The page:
Recently, my classmates and I traveled to New York City aka the Big Apple. Since we are all museum studies students, we visited places like the Metropolitan Museum of Art and the New York Historical Society. During the trip, some of the exhibits that we visited focused on struggles in American history. Two exhibits stood out to me due to the way that they were presented. The museums made these exhibits personal. Each visitor could make a connection with the content. The people were real and had a story.
The New York Historical Society’s Inclusion/Exclusion is an exhibit that tells the tale of America’s relationship with China, Chinese immigrants, and Chinese Americans. The museum chose to tell personal stories throughout the exhibit. After a
brief introduction of early Chinese immigrant (with the use of dioramas), the exhibit showcased a reconstruction of Angel Island, the point of entry for Chinese immigrants. There was a reconstructed room where Americans questioned Chinese immigrants relentlessly. However, visitors could make the strongest connections thanks to their graphic novel style posters. These posters depict a modern Chinese American family, the Chins. The comic shows how the family reacted to the changes of the time such as the Immigration reforms and the Uncle confessing he was a paper son to the US government. The art showed the concerns of the family as these events transpired.
Meanwhile the Tenement Museum allows visitors to dive into the personal stories. The museum is housed in an authentic building. The tour I went on, Shop Life, presented a German American bar. Visitors walked directly into the bar. They see what might have in the bar at the time. During the tour, we learned about how successful the occupants were despite the hardships of the time and how people would work themselves to death. The technical part of the tour had personal objects when scanned that presented videos, transcripts, and photos to the visitors. I was able to pick and choose the contents. The interpreter presented colorful history and presented a hand-on activity requiring people to portray people that visited the bar. I was a local beer maker. All I knew was that I had a wife and no kids. I could fill in the rest any way I wanted. Was my persona there to compete with another beer maker or was he there because he had a connection to the bar? For all I know, my beer maker could have been involved with one of the two groups that were housed in that bar. He could have been trying to repeal an act that made the act of selling of merchandises on Sunday illegal or the charitable group.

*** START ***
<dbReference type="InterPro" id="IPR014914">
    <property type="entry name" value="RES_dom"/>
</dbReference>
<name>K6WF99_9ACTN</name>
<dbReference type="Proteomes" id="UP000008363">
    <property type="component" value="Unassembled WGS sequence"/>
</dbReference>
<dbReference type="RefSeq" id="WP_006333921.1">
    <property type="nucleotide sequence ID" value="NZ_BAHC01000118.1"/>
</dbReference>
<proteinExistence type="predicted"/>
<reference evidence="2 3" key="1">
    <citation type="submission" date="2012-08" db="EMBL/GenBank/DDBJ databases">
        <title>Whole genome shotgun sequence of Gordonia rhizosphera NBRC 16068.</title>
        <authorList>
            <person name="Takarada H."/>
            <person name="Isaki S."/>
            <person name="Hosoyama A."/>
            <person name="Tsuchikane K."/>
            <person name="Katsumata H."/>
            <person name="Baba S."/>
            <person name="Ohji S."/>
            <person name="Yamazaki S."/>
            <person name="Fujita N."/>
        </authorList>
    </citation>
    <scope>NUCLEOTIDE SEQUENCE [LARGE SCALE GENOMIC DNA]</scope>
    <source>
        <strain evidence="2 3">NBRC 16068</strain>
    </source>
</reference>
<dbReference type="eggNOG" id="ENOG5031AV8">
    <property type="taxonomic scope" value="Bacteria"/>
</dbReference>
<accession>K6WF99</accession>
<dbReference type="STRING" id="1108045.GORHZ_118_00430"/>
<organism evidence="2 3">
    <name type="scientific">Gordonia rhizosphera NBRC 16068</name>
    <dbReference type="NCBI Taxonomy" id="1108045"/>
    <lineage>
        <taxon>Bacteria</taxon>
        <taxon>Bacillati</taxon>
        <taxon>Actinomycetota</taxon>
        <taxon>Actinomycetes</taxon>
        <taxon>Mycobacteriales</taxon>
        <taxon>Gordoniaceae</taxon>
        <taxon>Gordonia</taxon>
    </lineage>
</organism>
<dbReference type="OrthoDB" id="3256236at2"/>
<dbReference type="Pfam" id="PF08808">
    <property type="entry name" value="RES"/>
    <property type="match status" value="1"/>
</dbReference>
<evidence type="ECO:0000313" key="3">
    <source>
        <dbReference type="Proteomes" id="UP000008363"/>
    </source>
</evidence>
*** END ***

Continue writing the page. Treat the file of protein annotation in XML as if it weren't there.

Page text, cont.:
So why am I going on and on about personal connections? By being able to present struggle in personal manner, people could (hopefully) understand struggle. Many exhibits excel at that and there are different ways of making content personal. Have you ever experienced an exhibit that allowed you to make a personal connection to struggle? Did it leave you with a lasting impression and a desire to learn more?